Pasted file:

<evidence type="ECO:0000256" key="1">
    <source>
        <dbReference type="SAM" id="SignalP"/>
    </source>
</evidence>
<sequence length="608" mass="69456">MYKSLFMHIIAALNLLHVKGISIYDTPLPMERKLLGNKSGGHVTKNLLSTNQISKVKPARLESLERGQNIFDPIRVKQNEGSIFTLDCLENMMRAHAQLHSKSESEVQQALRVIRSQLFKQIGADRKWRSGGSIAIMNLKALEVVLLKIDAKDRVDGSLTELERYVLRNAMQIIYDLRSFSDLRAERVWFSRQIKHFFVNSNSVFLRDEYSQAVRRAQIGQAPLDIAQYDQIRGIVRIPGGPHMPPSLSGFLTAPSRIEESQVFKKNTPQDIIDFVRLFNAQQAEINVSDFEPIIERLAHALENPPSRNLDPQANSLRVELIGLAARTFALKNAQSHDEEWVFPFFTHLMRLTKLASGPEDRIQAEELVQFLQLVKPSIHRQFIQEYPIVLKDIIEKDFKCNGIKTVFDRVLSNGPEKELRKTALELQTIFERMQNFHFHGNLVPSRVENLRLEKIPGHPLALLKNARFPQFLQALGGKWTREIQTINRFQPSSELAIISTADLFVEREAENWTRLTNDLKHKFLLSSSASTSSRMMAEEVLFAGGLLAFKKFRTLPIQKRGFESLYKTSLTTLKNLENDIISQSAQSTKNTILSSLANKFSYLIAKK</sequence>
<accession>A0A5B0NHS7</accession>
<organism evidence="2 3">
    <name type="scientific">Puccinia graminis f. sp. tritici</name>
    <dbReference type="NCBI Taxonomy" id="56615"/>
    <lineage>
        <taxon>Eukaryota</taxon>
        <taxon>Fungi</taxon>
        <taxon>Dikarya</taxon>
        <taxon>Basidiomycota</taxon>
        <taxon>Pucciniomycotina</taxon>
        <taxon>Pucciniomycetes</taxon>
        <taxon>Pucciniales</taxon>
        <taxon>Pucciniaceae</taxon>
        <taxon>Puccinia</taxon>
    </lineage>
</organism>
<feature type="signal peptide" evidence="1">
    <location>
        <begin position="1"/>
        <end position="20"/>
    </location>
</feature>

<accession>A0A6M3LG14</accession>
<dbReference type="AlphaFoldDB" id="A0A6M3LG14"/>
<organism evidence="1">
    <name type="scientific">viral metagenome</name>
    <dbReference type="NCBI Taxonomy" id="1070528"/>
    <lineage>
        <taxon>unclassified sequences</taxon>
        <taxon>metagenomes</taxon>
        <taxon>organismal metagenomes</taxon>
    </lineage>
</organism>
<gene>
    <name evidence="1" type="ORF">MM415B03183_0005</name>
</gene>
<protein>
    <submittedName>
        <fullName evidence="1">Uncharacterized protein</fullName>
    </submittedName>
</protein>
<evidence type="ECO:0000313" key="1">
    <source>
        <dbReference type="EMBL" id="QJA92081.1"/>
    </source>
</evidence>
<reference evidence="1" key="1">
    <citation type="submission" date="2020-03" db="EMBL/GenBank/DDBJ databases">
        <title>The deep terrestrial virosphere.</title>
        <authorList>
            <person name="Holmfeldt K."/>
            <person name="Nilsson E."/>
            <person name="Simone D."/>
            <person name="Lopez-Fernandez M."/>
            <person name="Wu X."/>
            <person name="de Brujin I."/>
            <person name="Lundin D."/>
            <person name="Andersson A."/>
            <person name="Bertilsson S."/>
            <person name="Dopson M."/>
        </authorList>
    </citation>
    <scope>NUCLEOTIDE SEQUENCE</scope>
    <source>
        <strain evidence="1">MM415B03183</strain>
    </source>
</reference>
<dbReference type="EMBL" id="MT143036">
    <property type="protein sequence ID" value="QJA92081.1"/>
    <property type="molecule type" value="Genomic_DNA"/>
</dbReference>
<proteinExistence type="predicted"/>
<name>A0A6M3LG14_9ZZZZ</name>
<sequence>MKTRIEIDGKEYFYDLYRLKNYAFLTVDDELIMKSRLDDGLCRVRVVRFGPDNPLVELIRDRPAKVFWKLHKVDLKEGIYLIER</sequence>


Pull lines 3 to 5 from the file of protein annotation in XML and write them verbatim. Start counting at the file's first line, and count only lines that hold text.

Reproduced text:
        <dbReference type="SAM" id="SignalP"/>
    </source>
</evidence>